Partnership hopes to cash in on tar ponds cleanup
By BRUCE ERSKINE Business Reporter
The Cape Breton Partnership has reached an agreement with a group of island-based providers of environmental products and services to optimize local economic benefits from the cleanup of the Sydney tar ponds and coke ovens.
The partnership's economic benefits team, which includes 35 groups and organizations, is developing a framework for capitalizing on the $400-million cleanup, one of the largest capital projects in Cape Breton.
"Once underway, the big cleanup is expected to generate a flurry of environmental activity," partnership general manager Barbara Stead-Coyle said.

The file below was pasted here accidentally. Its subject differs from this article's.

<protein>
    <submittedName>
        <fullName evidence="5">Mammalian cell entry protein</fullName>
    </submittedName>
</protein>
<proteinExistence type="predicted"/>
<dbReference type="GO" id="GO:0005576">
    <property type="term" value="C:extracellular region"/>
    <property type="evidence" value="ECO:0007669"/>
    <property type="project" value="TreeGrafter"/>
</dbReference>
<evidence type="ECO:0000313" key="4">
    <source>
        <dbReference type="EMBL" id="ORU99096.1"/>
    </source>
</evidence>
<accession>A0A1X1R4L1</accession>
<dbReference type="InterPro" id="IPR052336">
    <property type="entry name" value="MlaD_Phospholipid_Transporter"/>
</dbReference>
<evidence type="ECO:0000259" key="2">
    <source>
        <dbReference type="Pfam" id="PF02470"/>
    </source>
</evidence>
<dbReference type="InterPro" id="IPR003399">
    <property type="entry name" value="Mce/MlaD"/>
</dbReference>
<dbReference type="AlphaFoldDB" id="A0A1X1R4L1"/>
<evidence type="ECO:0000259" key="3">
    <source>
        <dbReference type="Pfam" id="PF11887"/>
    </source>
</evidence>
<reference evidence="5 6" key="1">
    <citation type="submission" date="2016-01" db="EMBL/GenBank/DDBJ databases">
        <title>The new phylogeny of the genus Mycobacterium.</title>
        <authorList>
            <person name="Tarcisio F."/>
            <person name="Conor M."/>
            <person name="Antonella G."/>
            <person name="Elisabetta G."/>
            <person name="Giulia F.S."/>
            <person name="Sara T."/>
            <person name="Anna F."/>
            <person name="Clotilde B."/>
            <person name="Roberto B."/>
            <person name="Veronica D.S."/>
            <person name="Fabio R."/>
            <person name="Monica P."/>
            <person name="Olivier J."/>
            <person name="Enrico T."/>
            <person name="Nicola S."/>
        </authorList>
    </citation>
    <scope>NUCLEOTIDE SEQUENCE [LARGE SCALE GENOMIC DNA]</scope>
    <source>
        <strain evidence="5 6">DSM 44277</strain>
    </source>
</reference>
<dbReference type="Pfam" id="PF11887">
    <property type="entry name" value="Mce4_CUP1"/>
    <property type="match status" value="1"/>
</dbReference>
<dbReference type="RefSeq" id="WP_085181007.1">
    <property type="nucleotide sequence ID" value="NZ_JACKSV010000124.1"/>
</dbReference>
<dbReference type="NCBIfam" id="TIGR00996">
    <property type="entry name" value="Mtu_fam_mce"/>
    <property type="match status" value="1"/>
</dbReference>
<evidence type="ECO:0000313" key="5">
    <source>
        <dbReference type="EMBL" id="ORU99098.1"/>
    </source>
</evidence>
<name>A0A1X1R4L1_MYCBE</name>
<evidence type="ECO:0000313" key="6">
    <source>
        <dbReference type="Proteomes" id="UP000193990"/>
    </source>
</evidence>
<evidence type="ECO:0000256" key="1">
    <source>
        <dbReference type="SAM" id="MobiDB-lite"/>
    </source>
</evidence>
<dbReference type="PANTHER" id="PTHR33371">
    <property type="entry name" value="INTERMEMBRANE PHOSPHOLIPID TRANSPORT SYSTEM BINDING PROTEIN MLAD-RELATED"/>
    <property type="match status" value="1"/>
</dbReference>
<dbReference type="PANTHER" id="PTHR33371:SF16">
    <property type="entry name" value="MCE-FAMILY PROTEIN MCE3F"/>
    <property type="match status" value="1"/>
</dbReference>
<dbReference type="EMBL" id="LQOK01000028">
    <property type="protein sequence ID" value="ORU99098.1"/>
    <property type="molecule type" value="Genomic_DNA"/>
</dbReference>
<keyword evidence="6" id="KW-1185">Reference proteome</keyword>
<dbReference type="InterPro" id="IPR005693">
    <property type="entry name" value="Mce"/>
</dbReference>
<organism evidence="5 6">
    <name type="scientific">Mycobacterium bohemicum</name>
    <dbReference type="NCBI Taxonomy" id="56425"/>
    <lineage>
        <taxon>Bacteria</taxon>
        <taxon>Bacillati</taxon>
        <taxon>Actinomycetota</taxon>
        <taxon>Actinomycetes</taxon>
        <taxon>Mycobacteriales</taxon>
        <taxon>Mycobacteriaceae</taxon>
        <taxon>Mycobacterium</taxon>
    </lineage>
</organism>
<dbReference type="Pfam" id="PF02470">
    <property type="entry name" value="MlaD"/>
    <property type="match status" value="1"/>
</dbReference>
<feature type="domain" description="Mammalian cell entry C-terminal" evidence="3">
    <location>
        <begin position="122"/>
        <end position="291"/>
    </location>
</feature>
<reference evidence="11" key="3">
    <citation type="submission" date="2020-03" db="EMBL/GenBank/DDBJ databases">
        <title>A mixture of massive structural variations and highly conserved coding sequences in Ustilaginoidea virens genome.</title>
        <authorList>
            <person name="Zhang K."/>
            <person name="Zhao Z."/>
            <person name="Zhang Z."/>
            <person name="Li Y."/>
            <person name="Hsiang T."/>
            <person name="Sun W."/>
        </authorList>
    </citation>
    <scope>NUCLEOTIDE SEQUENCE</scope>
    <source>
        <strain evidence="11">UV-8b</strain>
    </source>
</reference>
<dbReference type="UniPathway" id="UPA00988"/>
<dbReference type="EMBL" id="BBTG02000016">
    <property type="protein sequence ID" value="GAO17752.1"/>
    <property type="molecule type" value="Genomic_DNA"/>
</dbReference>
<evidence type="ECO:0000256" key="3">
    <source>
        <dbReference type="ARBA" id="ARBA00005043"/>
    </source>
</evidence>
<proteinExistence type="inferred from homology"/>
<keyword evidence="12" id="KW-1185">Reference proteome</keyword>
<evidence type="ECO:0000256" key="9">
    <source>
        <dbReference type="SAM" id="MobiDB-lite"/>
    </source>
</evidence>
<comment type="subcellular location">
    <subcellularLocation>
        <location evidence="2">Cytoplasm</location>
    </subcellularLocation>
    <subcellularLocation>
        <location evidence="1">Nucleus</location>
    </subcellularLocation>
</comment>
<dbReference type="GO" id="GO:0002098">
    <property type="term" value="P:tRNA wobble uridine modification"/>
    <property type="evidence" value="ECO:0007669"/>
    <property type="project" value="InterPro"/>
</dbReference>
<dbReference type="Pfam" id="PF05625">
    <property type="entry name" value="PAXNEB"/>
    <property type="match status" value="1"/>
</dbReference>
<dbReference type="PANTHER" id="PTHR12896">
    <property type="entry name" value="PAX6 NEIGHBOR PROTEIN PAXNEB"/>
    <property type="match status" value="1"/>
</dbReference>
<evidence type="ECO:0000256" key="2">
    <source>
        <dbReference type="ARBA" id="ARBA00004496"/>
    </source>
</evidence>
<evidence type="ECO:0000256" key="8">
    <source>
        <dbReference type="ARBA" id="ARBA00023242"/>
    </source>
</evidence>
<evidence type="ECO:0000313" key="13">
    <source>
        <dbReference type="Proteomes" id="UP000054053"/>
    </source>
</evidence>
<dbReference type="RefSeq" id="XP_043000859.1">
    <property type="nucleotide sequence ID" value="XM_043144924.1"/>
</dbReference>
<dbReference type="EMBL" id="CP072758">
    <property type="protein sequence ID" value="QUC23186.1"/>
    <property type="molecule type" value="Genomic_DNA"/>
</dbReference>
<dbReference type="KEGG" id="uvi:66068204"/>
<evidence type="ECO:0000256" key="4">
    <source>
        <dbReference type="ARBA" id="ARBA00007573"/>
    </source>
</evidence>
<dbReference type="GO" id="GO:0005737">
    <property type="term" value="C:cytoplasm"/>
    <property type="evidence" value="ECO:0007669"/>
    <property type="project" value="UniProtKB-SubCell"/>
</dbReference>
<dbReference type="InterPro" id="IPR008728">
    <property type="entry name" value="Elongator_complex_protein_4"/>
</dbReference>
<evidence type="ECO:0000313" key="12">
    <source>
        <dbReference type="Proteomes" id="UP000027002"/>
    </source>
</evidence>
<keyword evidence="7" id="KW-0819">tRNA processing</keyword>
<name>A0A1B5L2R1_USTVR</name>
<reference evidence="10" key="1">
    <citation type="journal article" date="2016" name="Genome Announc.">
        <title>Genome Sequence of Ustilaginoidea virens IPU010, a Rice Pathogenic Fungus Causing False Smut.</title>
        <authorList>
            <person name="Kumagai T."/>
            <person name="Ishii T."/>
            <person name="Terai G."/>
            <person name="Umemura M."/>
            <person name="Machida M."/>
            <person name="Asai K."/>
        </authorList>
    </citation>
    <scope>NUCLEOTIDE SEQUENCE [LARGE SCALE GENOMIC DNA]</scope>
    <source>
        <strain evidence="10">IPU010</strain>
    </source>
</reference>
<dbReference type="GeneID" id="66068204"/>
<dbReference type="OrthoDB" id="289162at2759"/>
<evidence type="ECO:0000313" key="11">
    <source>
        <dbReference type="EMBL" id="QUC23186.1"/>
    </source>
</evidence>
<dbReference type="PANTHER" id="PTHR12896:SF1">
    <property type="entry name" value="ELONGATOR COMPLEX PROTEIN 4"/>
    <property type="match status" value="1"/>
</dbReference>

"Scientists, technicians, tradespersons, contractors, professionals and researchers will mobilize to work on the project," she said, noting that the project will have a broad economic impact.
"The collective challenge is to extend this well into the future. To do this, an economic benefits program must ensure that local environmental firms gain valuable knowledge and experience, forge alliances, broaden capabilities and possibly develop new products and services. If we can accomplish this, the task of transitioning such enterprises to export-ready ventures will be that much more practical."
Canada's environmental industry is large and growing, with about 4,000 firms producing goods and supplying services valued at more than $16 billion.
The Cape Breton Partnership is a private-public agency established in 2004 to strengthen the island's economy by using private-sector investment, knowledge and networks.